Reference: Alabama Department of Archives & History. Custodian of the original pictures. Confederate Officers photo album. http://www.archives.alabama.gov/conoffalb/index.html
Mansfield Lovell was born in Washington, D. C,. October 20, 1822. He was graduated from West Point in the class of 1842. During the Mexican War, he received a severe wound at Belen Gate and the brevet of captain for gallantry at Chapultepec. He resigned from the army in 1854 and engaged in business. Later he became deputy street commissioner of New York City under Gustavus W. Smith. Almost immediately after his resignation from this post he was appointed major general in the Confederate Army, October 7, 1861, and assigned to the command of New Orleans. Hampered by an insufficiency of men and materiel, he could not successfully dispute the Federal land and sea invasion, and was at length compelled to evacuate the place. Even though his dispositions were commended by Robert E. Lee, he hold no further responsible command after the battle of Corinth in October 1862, where he directed a corps and subsequently a most skillful retreat. He was eventually relieved of responsibility for the loss of New Orleans by a court of inquiry; and both Generals Joseph E. Johnston (in January 1864) and John B. Hood (in July) requested his services as a corps commander during the Atlanta campaign, but to no avail. Apparently in response to a further request by Johnston, made on March 23, 1865, General Lovell was ordered by the Secretary of War to report to General Robert E. Lee for assignment. He was presumably en route to Johnston's army when hostilities terminated. After the war he returned to New York and served as assistant engineer to General John Newton in the removal of the East River obstructions. He died there on June 1, 1884, and was buried in Woodlawn Cemetery.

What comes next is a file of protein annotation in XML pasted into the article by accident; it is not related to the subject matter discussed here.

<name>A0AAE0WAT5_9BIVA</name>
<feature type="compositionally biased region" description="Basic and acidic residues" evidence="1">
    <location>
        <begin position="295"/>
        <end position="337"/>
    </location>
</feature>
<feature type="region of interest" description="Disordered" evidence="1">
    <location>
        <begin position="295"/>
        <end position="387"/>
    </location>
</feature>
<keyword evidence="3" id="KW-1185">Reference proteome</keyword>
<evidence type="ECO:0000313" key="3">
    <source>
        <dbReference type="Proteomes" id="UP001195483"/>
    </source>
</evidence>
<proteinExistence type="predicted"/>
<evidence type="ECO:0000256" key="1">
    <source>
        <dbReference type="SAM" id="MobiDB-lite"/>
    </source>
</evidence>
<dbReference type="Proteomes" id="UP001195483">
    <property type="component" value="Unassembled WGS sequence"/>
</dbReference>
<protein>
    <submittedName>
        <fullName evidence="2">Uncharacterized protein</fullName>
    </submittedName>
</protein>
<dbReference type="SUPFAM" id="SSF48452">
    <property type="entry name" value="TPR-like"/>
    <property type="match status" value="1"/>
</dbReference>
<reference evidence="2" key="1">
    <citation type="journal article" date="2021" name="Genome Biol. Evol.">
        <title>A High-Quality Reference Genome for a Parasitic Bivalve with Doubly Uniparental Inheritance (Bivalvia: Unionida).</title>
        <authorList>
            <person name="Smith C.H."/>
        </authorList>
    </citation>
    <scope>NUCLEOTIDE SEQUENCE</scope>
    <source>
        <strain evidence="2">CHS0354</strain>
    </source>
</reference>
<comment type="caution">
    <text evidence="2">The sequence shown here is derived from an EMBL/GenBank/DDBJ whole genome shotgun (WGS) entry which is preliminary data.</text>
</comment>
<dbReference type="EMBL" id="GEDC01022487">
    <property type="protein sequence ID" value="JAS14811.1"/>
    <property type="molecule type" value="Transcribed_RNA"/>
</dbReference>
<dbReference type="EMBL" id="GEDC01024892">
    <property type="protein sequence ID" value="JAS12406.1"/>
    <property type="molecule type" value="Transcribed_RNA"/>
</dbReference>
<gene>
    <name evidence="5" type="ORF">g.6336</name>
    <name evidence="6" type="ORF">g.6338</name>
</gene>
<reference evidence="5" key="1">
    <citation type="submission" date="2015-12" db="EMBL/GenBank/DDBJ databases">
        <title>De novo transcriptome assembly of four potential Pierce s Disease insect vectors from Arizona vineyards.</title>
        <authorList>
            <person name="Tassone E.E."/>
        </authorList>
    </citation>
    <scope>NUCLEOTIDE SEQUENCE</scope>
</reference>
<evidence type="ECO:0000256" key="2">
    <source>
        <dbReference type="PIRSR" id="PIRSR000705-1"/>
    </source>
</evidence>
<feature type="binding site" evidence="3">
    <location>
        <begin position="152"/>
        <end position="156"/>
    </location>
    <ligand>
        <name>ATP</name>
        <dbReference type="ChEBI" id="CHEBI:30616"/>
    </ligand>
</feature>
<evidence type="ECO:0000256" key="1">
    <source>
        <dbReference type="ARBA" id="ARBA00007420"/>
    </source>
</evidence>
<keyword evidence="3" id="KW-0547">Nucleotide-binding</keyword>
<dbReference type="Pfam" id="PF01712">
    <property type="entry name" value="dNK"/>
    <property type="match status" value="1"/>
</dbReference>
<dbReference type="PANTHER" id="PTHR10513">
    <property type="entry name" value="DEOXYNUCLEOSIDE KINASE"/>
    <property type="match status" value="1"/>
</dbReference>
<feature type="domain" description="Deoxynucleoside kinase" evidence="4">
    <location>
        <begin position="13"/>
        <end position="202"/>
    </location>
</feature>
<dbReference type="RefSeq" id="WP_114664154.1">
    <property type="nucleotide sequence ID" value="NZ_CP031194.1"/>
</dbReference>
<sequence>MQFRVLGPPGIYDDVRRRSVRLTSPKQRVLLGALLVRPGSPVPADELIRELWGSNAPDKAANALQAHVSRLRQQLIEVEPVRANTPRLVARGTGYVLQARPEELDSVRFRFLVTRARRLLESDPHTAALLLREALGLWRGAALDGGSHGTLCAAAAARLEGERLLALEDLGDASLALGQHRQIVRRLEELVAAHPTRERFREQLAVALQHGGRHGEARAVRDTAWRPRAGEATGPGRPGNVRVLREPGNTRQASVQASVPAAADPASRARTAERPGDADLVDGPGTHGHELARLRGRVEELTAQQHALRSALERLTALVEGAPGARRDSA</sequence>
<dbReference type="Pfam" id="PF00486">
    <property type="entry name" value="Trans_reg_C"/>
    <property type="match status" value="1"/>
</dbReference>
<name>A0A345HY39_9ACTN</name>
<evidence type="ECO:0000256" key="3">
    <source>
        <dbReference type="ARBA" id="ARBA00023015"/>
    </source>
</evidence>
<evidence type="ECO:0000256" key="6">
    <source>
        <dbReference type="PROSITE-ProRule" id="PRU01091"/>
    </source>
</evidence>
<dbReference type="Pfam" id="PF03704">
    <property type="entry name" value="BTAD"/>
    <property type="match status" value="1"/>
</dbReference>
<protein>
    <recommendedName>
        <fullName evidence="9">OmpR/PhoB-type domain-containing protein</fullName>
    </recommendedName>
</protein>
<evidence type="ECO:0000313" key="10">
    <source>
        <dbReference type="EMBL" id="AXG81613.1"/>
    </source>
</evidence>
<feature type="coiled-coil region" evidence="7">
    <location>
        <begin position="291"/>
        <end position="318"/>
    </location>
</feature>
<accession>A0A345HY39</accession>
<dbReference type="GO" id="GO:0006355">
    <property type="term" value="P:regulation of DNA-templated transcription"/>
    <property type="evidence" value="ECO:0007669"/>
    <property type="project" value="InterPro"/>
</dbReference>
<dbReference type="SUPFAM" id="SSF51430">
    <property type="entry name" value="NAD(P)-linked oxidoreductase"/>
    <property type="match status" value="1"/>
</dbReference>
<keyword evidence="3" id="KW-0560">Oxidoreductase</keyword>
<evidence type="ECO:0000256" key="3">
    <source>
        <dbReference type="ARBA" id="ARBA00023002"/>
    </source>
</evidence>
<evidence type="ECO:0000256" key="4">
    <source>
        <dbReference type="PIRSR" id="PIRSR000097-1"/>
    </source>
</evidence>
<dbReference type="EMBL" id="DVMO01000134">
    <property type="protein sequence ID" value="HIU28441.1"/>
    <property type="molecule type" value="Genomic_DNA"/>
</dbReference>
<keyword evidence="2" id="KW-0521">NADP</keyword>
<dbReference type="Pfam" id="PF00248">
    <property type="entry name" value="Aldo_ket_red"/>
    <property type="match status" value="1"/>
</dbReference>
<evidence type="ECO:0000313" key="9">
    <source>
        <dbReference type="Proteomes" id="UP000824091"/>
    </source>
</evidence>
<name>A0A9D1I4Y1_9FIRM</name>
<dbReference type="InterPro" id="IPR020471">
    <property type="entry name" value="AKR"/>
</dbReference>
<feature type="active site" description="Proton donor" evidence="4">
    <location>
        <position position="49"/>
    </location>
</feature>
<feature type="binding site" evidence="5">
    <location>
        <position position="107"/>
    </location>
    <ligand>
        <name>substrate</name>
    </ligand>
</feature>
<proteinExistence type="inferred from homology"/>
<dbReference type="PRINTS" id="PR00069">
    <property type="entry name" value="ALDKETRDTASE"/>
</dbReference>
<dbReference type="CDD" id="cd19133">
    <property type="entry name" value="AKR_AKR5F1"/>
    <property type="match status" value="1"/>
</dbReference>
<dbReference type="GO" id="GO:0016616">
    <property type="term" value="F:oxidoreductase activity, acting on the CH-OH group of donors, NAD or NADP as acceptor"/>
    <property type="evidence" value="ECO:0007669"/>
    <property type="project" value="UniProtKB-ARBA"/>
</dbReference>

Ref: Generals in Gray, Lives of the Confederate Commanders by Ezra J. Warner. Printed by Louisiana State University Press, Baton Rouge and London.